Published in 1982 by Cambridge University Press.
A personal view of England, from the Napoleonic Wars to the high tide of mid-Victorian prosperity, is recorded in these letters of one of the Victorian era's greatest figures. Historian, essayist, poet, orator, statesman, Macaulay saw and recorded - and frequently had part in - some of the most important events of his time. The abolition of slavery and the slave trade, the passage of the Reform Bill, the reform of Indian government, and the struggle over the Corn Laws are among the public interests of Macaulay's letters. At the same time they present a lively picture of the style and behaviour of Macaulay's time as he saw it in many different scenes: among the Evangelicals of Clapham, at Cambridge, amidst the society of Holland House, in Parliament, at the country houses of the grand Whigs, and among the literary, legal and political circles of Victorian London.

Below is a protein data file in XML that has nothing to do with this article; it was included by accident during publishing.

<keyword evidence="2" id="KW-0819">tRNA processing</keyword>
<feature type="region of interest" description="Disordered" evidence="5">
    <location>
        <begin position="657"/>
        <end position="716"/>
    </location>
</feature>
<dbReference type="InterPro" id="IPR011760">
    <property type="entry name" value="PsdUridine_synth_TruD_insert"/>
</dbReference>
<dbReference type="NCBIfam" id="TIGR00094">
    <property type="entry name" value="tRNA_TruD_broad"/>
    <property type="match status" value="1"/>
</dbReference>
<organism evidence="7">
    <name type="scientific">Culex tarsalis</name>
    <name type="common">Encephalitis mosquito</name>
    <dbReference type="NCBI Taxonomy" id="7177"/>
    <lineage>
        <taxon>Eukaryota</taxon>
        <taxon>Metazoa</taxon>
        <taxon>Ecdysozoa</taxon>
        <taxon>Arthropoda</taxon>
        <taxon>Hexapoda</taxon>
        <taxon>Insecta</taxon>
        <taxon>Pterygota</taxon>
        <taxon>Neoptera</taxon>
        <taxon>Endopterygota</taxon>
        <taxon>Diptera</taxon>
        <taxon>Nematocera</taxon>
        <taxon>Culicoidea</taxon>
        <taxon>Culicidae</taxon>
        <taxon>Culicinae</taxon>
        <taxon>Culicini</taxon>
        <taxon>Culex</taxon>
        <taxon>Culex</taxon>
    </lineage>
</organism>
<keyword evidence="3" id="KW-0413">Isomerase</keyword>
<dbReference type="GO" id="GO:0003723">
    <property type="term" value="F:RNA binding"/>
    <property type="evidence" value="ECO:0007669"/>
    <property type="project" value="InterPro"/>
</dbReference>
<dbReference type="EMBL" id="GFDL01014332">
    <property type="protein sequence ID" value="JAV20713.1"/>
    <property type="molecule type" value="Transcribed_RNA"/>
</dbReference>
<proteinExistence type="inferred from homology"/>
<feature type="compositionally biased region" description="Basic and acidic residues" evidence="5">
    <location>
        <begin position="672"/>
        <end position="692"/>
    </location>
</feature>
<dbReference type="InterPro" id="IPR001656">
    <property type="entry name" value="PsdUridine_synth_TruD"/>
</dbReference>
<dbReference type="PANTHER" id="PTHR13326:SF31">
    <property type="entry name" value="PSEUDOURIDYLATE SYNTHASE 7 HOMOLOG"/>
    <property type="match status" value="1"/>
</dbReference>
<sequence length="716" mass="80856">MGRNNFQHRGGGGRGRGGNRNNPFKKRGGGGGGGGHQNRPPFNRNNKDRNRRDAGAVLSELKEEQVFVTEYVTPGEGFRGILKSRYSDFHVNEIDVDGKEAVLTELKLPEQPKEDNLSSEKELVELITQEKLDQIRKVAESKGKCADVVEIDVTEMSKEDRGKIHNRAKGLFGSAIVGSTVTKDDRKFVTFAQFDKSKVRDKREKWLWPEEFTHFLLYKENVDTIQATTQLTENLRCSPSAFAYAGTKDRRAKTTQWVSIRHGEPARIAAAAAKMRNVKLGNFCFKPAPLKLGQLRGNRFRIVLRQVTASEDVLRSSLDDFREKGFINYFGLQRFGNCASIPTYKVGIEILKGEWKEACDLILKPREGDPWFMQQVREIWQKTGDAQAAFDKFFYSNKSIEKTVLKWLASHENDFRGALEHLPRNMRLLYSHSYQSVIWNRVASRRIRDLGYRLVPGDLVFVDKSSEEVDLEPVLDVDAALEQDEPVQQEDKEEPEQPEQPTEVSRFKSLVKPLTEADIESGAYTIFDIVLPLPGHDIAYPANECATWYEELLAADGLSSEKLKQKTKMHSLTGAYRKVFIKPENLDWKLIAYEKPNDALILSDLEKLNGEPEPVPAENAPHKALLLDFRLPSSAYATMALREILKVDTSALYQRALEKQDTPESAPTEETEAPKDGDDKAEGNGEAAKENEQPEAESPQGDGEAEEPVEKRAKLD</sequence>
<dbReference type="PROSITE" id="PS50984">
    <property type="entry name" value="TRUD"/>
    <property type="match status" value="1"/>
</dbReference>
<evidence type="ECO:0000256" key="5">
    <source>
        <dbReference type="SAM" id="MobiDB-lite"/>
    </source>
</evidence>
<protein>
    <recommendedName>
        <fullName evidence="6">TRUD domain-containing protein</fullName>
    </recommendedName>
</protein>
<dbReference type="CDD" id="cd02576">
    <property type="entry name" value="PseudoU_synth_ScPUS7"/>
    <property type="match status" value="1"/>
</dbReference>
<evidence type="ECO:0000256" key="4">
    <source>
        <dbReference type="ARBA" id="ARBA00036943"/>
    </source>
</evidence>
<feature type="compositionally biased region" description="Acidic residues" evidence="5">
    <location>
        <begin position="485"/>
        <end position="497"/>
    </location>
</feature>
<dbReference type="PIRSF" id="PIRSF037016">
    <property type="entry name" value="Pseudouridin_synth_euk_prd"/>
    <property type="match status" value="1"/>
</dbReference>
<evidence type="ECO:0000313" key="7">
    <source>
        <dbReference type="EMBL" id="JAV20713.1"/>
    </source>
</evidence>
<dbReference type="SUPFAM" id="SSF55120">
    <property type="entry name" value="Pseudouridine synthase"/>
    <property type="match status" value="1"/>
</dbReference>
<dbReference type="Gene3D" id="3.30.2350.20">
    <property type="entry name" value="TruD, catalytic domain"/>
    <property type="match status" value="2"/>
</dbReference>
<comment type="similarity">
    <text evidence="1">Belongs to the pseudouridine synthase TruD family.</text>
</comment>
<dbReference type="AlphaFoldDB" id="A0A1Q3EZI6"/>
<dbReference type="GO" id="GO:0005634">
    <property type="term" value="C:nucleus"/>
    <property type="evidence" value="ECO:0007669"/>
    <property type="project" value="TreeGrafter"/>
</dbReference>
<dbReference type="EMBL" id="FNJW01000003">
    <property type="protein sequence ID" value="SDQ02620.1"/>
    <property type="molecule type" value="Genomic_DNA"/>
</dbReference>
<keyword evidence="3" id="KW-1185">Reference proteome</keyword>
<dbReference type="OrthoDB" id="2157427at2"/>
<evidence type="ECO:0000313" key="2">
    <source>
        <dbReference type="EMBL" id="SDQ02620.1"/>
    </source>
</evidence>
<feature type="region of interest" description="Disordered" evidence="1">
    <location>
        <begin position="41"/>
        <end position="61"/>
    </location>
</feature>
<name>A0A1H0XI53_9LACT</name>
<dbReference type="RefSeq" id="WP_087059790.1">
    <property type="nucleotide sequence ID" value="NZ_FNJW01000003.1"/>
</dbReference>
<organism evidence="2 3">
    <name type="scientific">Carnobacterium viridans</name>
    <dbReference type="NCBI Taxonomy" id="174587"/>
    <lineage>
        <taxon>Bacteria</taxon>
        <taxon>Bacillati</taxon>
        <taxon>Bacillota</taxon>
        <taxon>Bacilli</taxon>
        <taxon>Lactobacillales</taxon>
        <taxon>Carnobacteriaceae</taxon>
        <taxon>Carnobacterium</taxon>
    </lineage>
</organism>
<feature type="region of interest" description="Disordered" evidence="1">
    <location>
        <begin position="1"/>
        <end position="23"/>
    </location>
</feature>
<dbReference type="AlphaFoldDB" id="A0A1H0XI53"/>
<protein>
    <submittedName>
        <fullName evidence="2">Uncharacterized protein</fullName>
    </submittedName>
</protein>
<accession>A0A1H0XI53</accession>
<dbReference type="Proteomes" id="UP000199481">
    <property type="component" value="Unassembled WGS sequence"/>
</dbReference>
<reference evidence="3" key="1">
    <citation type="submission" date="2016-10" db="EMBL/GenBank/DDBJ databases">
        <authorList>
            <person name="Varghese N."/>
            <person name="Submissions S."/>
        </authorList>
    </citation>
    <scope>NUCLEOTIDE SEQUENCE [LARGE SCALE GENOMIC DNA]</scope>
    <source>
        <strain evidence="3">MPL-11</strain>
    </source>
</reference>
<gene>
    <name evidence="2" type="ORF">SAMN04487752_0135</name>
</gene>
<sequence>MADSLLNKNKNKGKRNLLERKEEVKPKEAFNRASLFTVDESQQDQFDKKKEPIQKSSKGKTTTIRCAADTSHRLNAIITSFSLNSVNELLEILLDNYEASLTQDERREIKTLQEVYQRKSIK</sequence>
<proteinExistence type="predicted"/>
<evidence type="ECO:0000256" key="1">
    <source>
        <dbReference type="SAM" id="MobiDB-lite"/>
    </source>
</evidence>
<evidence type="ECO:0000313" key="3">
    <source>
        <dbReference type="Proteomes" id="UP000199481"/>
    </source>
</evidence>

Includes a brief introduction and a detailed index.
Edited and chosen by Thomas Pinney, Professor of English at Pomona College in California.
Complete with unclipped dust jacket, this is in a nice clean condition throughout with very little sign of wear. Slight rubbing wear to the edges of the dust jacket.